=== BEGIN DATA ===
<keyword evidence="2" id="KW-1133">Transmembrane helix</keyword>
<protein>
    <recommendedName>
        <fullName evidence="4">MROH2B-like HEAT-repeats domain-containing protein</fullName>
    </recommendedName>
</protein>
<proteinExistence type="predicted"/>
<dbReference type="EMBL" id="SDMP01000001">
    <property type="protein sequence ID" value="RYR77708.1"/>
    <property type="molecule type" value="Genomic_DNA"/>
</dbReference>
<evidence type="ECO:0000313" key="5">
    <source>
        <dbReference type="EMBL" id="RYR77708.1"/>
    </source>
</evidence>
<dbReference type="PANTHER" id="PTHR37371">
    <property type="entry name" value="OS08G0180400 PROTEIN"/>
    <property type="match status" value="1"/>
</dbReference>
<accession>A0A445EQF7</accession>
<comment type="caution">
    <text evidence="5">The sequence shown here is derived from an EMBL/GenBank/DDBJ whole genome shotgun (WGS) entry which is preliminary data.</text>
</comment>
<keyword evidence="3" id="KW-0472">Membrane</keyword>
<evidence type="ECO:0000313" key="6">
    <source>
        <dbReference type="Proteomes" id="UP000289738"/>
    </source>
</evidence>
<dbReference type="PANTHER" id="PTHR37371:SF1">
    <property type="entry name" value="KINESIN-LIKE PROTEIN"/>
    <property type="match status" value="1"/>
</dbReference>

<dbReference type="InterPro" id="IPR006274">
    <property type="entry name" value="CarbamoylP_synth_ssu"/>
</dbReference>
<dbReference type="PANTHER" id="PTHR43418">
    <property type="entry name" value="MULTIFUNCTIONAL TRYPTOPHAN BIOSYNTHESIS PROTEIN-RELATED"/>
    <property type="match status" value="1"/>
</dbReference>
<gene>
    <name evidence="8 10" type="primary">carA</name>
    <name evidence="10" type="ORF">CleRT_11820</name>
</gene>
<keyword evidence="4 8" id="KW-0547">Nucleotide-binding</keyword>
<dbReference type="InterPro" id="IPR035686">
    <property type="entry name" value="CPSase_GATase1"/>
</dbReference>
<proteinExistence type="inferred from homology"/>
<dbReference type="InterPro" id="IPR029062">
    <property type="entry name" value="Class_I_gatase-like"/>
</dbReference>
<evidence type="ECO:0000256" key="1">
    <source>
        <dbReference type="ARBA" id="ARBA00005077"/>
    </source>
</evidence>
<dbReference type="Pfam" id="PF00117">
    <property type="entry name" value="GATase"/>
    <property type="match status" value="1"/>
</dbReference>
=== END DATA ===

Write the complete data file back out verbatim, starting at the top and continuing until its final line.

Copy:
<keyword evidence="2" id="KW-1133">Transmembrane helix</keyword>
<protein>
    <recommendedName>
        <fullName evidence="4">MROH2B-like HEAT-repeats domain-containing protein</fullName>
    </recommendedName>
</protein>
<proteinExistence type="predicted"/>
<dbReference type="EMBL" id="SDMP01000001">
    <property type="protein sequence ID" value="RYR77708.1"/>
    <property type="molecule type" value="Genomic_DNA"/>
</dbReference>
<evidence type="ECO:0000313" key="5">
    <source>
        <dbReference type="EMBL" id="RYR77708.1"/>
    </source>
</evidence>
<dbReference type="PANTHER" id="PTHR37371">
    <property type="entry name" value="OS08G0180400 PROTEIN"/>
    <property type="match status" value="1"/>
</dbReference>
<accession>A0A445EQF7</accession>
<comment type="caution">
    <text evidence="5">The sequence shown here is derived from an EMBL/GenBank/DDBJ whole genome shotgun (WGS) entry which is preliminary data.</text>
</comment>
<keyword evidence="3" id="KW-0472">Membrane</keyword>
<evidence type="ECO:0000313" key="6">
    <source>
        <dbReference type="Proteomes" id="UP000289738"/>
    </source>
</evidence>
<dbReference type="PANTHER" id="PTHR37371:SF1">
    <property type="entry name" value="KINESIN-LIKE PROTEIN"/>
    <property type="match status" value="1"/>
</dbReference>

<dbReference type="InterPro" id="IPR006274">
    <property type="entry name" value="CarbamoylP_synth_ssu"/>
</dbReference>
<dbReference type="PANTHER" id="PTHR43418">
    <property type="entry name" value="MULTIFUNCTIONAL TRYPTOPHAN BIOSYNTHESIS PROTEIN-RELATED"/>
    <property type="match status" value="1"/>
</dbReference>
<gene>
    <name evidence="8 10" type="primary">carA</name>
    <name evidence="10" type="ORF">CleRT_11820</name>
</gene>
<keyword evidence="4 8" id="KW-0547">Nucleotide-binding</keyword>
<dbReference type="InterPro" id="IPR035686">
    <property type="entry name" value="CPSase_GATase1"/>
</dbReference>
<proteinExistence type="inferred from homology"/>
<dbReference type="InterPro" id="IPR029062">
    <property type="entry name" value="Class_I_gatase-like"/>
</dbReference>
<evidence type="ECO:0000256" key="1">
    <source>
        <dbReference type="ARBA" id="ARBA00005077"/>
    </source>
</evidence>
<dbReference type="Pfam" id="PF00117">
    <property type="entry name" value="GATase"/>
    <property type="match status" value="1"/>
</dbReference>